Stairs up to our apartment

Ace Kieffer (drawn at Baltimore DIY Festival), Stairs up to our apartment, 2009 [Baltimore, Maryland]

Ace drew this diagram to document the apartment he shared with two roommates. I’m posting it today it to provide some additional inspiration for Activity 3: Home Poem. Imagine, for example, a similar diagram of your home where the names of rooms are replaced by text found in each space. Ding ding ding! Light bulb!

How big is Canada? 5 days drive.

Jeff Werner, 7000 km, 2008 [Canada] original HDMA web archive: map 47

Some of the best maps in the HDMA collection relate geographic concepts often drawn to accompany a conversation about a particular place. Those shown here attempt to relate the size and scale of one of the largest countries by total land area, Canada. Jeff Werner drew the map above to explain the size and orientation of the country and the rest of North America to a group of villagers in Bali.

The map below was drawn on a napkin by Peter Flemming for Lars Midboe during a conversation they were having in a bar in Trondheim, Norway. Midboe found the map months later in a bag and scanned it into his computer for safekeeping.

Peter Flemming (found by Lars Midboe), 5 days drive, 2003 [Canada] original HDMA web archive: map 85

Maps Have Feelings Too

In revisiting the collection of the Hand Drawn Map Association, I decided to start with this map. It is, as best as I can remember, the first hand-drawn map I collected. I rescued it from the trash at the 2000 World Curling Championships held from April 1 to April 9 at the Braehead Arena in Glasgow, Scotland. I traveled there with my father who was promoting the upcoming 2002 World Curling Championships which would be held in Bismarck, North Dakota.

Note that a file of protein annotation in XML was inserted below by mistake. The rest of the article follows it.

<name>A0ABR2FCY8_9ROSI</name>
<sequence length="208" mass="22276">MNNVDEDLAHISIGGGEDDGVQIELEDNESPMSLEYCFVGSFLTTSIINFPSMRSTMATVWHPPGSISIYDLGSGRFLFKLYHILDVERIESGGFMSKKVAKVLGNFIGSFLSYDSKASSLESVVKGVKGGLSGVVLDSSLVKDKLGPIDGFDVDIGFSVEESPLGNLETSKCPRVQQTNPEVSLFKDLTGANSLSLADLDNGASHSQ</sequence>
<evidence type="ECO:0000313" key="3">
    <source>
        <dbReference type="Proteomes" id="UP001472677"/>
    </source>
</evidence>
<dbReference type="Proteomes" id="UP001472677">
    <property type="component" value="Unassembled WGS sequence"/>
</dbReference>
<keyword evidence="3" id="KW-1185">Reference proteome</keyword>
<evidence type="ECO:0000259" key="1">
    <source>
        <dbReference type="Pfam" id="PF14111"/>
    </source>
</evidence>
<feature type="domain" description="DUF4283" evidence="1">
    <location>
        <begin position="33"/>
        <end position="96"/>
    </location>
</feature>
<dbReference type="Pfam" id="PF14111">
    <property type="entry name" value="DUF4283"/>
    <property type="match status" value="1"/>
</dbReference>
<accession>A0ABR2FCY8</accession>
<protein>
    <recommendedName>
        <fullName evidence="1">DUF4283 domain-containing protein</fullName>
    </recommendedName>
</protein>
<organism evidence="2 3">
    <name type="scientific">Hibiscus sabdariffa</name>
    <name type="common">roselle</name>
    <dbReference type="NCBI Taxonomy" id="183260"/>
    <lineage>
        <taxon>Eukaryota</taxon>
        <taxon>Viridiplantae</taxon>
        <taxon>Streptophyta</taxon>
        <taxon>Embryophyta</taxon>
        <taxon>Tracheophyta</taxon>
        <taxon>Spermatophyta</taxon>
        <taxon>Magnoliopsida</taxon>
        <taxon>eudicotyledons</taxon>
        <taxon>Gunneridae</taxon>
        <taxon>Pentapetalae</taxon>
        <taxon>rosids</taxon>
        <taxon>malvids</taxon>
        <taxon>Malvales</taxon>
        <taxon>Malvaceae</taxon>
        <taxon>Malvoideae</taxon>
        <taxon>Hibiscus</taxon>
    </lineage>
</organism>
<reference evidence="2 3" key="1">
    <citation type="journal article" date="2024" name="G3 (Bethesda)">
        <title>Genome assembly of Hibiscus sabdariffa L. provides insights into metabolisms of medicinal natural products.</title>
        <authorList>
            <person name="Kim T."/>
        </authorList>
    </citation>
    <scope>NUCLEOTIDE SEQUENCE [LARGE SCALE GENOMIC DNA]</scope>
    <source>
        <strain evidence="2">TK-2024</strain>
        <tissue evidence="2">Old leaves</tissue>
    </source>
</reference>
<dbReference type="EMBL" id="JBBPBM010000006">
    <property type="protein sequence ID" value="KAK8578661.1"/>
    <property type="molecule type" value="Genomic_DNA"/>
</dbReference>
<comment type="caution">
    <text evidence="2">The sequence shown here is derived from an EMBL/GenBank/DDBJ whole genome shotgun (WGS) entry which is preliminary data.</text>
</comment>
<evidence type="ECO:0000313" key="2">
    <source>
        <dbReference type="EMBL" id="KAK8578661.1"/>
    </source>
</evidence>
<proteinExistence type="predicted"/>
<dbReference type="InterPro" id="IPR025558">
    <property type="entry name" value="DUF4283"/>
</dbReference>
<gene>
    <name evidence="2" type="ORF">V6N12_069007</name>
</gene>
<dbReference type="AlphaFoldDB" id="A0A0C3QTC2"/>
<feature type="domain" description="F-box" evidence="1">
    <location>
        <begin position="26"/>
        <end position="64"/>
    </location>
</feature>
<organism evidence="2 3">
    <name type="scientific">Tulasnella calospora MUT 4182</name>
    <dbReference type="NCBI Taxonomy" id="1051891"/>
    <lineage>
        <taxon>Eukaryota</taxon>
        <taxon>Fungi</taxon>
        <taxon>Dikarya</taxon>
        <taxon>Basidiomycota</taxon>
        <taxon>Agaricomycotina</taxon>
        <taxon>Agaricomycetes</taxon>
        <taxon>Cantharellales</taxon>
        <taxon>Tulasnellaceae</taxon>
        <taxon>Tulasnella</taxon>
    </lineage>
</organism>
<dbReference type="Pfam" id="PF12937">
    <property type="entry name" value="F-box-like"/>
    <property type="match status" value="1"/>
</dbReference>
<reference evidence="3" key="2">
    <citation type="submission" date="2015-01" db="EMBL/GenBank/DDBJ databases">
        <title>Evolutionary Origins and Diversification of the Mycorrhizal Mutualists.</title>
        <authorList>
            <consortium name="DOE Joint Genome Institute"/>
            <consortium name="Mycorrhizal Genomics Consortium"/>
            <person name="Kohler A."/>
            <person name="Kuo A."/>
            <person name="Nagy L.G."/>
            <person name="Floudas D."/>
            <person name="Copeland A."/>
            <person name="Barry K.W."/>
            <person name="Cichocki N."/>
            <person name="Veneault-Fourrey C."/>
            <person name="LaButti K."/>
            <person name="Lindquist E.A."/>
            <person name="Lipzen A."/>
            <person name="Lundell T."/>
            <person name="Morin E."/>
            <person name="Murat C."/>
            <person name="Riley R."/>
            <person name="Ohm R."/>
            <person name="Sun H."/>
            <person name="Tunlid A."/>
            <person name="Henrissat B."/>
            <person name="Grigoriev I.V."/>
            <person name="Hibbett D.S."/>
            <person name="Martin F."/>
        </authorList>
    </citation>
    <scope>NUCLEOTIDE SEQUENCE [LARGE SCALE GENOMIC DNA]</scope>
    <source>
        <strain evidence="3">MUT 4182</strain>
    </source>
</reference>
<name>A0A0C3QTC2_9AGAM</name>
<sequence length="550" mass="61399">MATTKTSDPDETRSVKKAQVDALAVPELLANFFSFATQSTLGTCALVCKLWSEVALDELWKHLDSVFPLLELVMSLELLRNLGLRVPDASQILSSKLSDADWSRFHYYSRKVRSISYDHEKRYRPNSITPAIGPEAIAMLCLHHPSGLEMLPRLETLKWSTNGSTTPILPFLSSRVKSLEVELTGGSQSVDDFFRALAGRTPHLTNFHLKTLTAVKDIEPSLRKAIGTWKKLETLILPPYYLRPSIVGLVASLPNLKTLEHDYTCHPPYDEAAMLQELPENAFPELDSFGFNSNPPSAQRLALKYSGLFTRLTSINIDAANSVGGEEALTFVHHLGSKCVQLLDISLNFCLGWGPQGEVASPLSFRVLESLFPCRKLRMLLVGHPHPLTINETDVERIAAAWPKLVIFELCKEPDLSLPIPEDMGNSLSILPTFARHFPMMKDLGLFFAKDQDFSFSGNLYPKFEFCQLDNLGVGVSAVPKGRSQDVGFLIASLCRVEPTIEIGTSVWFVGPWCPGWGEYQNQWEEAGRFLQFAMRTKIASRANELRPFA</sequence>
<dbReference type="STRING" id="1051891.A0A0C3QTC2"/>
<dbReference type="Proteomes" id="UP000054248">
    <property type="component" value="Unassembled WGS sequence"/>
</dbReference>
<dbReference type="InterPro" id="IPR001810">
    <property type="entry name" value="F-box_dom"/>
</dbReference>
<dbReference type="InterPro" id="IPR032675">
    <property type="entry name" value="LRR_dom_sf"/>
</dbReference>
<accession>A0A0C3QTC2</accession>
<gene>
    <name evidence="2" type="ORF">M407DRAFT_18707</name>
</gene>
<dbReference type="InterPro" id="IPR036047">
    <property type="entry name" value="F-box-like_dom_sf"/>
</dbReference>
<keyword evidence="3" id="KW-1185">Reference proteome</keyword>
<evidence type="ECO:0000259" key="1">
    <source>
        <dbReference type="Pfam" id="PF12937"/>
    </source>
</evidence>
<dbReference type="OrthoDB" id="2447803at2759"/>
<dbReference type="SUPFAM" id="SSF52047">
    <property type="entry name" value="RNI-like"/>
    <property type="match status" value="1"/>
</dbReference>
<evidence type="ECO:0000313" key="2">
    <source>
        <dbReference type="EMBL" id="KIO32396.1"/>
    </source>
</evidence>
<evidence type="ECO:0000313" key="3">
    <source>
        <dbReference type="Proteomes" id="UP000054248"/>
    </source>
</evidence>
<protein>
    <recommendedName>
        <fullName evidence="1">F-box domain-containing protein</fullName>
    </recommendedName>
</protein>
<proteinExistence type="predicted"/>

Unknown (found by Kris Harzinski), Location Map, 2000 [United States; found in Glasgow, Scotland]

At the time, I had no intention to collect maps but was instead drawn to the object as a souvenir. Years later I was going through some old paperwork and found this map, along with a few others, in a random file folder. This re-finding of the map inspired me to start this website and begin to collect similar maps people draw for one another.

Drawn from memory, it indicates the relative position of Bismarck to the rest of the United States and Canada. The map offers a fairly accurate representation of the Midwest but is less precise in its effort to depict the East Coast. Note, especially, the placement of Pennsylvania. Typical of hand-drawn maps that illustrate great distances, this example also demonstrates a significant scale shift in its representation of Greenland, Iceland, and Scotland.

Memory maps that chart the location of the US states without referencing any additional resources are common. Below is another map of the United States drawn from memory. No glaring misplacements here, but take note of the shape of Oklahoma. Accuracy isn’t really the goal. These maps are not intended for navigation but instead are meant as explanatory tools or tests of personal geographic aptitude.

Jennifer McTague, The United States of America in My Mind, 2006 [United States]